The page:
The Wedding Funeral

29 May

On Monday, May 6, I attended the funeral of my childhood friend, Dale Butler.

My first impression was how like to a wedding it was.

As we walked into the church, we were greeted by tables of photos, mementos, guest books. The biggest difference was the flag-draped coffin. The undertaker (mortician? funeral home worker? What do they call those guys now?) stood with a professional solemnity behind the table with the guest book, greeting comers with a grim nod and a quiet, “Thank you. Please, sign here. Thank you.”

I decided to use the bathroom before the service, and as I was making my way there, past Dale’s coffin, I saw his dad. I said, “Pastor,” shook his hand. It seemed to take him a second, then he said, “Roy!” looked at my mom, “Robin!”

“Took you seeing her to recognize me, huh?” I said with a little grin. Then I thought, “Johnson, you ass!” I had just grinned and chuckled and joked with a man standing six inches from his son’s casket! Yeah, I think I’m a little socially retarded at times. I kicked myself to the bathroom and back, then found my seat.

I hadn’t been to a funeral in over a decade, and that was for my 90-some-year-old great-great-uncle. Before that, my great-uncle Mel. Before that, my great-grandpa. All old, old men. I had no idea what to expect for the funeral of a 26-year-old.

To my mild surprise, things continued with the wedding motif. We were bid to rise by the officiant, the casket was brought to the front by two dour-faced men, the family followed. A toddler in the row behind us felt that she had to keep telling Daddy about whatsoever popped into her little head, and Daddy kept unsuccessfully shushing her. The pastor bid us take our seats, we did. The little girl kept babbling. Daddy kept shushing. (I didn’t look, but I’m pretty sure that at one point, he just put his hand over her mouth.)

And the pastor welcomed us with a story about Dale. I don’t remember it – there were a lot of stories told (Nate said afterwards, “I’ve never been to a funeral with so many references to flatulence.”) – but it set the tone. It told of a time that Dale laughed, that he was a dweeb, that he loved life. Every person that spoke echoed those sentiments: Dale loved. He loved people, he loved fun, he loved life. He loved Christ.

When people spoke of Dale’s attitude toward life, I was again reminded of weddings. How dead they can be. Some weddings I’ve been to, the enjoyment was purely chemical. To love life for life’s sake is folly; to love it as a gift from Christ is to glorify the Giver. Likewise, when relationships begin/get official without acknowledgement of the One who can sustain and enrich them, the celebrations become hollow.

More than anything, that is what made this a wedding. It was not mourning a dead man, it was a joyful celebration of everything Dale was. We were sad that he was gone from us, but glad that he was Home. He was starting his life with the Bridegroom. That belief is what kept the Butlers from falling apart.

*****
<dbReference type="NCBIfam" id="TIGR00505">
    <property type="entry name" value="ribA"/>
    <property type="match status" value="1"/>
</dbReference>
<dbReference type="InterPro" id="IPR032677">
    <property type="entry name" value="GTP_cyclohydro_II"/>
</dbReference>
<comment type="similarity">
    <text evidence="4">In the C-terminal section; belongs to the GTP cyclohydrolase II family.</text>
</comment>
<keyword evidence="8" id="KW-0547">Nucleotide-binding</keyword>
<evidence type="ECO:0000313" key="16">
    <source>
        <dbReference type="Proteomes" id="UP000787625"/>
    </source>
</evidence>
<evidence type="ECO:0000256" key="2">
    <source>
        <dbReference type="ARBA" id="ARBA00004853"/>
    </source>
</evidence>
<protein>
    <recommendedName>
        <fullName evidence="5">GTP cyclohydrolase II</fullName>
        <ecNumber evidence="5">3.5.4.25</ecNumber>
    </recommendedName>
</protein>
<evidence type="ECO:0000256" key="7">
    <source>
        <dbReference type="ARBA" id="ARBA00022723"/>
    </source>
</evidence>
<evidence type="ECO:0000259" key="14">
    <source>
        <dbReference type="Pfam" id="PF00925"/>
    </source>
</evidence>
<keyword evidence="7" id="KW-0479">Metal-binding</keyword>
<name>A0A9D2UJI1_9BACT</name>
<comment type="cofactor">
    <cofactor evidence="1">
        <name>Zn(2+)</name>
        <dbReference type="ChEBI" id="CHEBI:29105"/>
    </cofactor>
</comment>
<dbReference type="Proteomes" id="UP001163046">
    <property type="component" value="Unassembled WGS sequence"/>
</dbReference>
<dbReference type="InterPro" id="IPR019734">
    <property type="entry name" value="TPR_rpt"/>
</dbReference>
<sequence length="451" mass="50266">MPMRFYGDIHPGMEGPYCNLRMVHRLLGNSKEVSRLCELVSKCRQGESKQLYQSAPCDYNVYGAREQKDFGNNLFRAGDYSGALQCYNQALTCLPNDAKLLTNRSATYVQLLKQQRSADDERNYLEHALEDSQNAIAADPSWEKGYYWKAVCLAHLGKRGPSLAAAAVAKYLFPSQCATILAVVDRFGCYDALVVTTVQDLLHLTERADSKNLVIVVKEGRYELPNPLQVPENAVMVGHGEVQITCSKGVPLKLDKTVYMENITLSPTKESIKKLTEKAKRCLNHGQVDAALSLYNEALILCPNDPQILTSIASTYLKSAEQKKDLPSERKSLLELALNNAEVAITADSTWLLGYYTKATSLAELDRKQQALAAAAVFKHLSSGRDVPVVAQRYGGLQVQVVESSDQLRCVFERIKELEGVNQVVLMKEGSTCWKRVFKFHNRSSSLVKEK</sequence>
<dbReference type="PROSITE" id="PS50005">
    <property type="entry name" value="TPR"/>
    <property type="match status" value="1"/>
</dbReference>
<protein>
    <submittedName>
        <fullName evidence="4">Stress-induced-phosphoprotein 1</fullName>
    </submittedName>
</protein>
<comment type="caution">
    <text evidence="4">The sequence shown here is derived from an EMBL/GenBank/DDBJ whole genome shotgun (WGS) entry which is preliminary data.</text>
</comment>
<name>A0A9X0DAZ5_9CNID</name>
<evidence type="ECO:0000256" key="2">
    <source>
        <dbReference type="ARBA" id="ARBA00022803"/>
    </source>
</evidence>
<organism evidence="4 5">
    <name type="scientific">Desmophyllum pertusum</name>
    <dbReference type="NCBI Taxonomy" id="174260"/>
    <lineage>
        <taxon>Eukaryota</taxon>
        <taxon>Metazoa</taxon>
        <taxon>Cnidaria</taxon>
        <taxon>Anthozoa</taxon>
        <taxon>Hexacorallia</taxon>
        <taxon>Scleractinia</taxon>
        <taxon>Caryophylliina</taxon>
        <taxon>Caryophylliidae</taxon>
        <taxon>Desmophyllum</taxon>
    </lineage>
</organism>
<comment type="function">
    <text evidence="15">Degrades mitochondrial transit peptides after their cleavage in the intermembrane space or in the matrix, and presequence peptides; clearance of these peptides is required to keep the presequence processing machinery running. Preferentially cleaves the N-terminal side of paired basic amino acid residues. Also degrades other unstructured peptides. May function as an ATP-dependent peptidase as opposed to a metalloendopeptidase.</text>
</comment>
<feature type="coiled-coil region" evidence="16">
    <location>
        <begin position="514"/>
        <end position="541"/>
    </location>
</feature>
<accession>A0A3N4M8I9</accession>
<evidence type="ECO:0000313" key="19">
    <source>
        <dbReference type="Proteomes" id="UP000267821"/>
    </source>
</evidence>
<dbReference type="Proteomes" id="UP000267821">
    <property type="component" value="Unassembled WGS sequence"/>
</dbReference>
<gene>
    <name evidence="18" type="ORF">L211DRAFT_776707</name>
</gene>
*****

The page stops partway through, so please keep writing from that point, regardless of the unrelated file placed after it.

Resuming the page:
At one point, the pastor mentioned a conversation he’d had with Pastor Phil only the Tuesday before Dale died. They’d talked of suffering and pain and loss and perseverance, of how to get through those things, how to rely on God to get you through. Well, God likes to give us opportunities to turn abstracts into experience. Dale’s sister, Holly, spoke of her “tear-drenched Bible,” of midnight Bible studies, sharing verses with each other as they struggled to understand.

I took all of this in as a dispassionate observer. Not only am I socially retarded, I’m emotionally repressed and I tend to think about emotions rather than feel them. But when Pastor Phil gave an altar call, standing behind his son’s casket, I almost lost it. The utter assurance with which he spoke of Dale’s eternal life, the desire he had to share it with as many lost, saddened people as possible… I’m tearing up just thinking about it. I have no conception what it is like to believe that deeply.

Soon after, we closed in prayer. As Dale was led back out, old Baptist hymns sounded throughout the sanctuary. We were ushered out by an undertaker who must moonlight as either a bouncer or a Secret Service agent (dark suit, cue-ball head, permanent grimness). I left with a question, the same one many people have had on their way home from funerals: What do I want said at mine?

Well, I have a short answer. I want to have a funeral like Dale’s. A celebration of life lived, not a mournful assembly regretting life lost. Moreover, whatever the circumstances of my death, I want my funeral to bring Life to those that would have it.

Now for the tricky part: bringing Life through my life

-Forrest Johnson
Forrest Roy Johnson is a Minnesotan exiled to Iowa. His fiction has been featured in The Whole Mitten, Miracle Ezine, and Fiction365. Other fiction is upcoming in Kzine and HelloHorror. Visit to read thoughts on culture, religion, and other things thathe might have on his mind. Visit to see what he’s working on in terms of living a sustainable lifestyle.

photo credit: Heinrock via photopin cc

One Response to “The Wedding Funeral”

  1. Deann Baker May 29, 2013 at 09:52 #

    This was awesome. Thanks for sharing, Deann Baker

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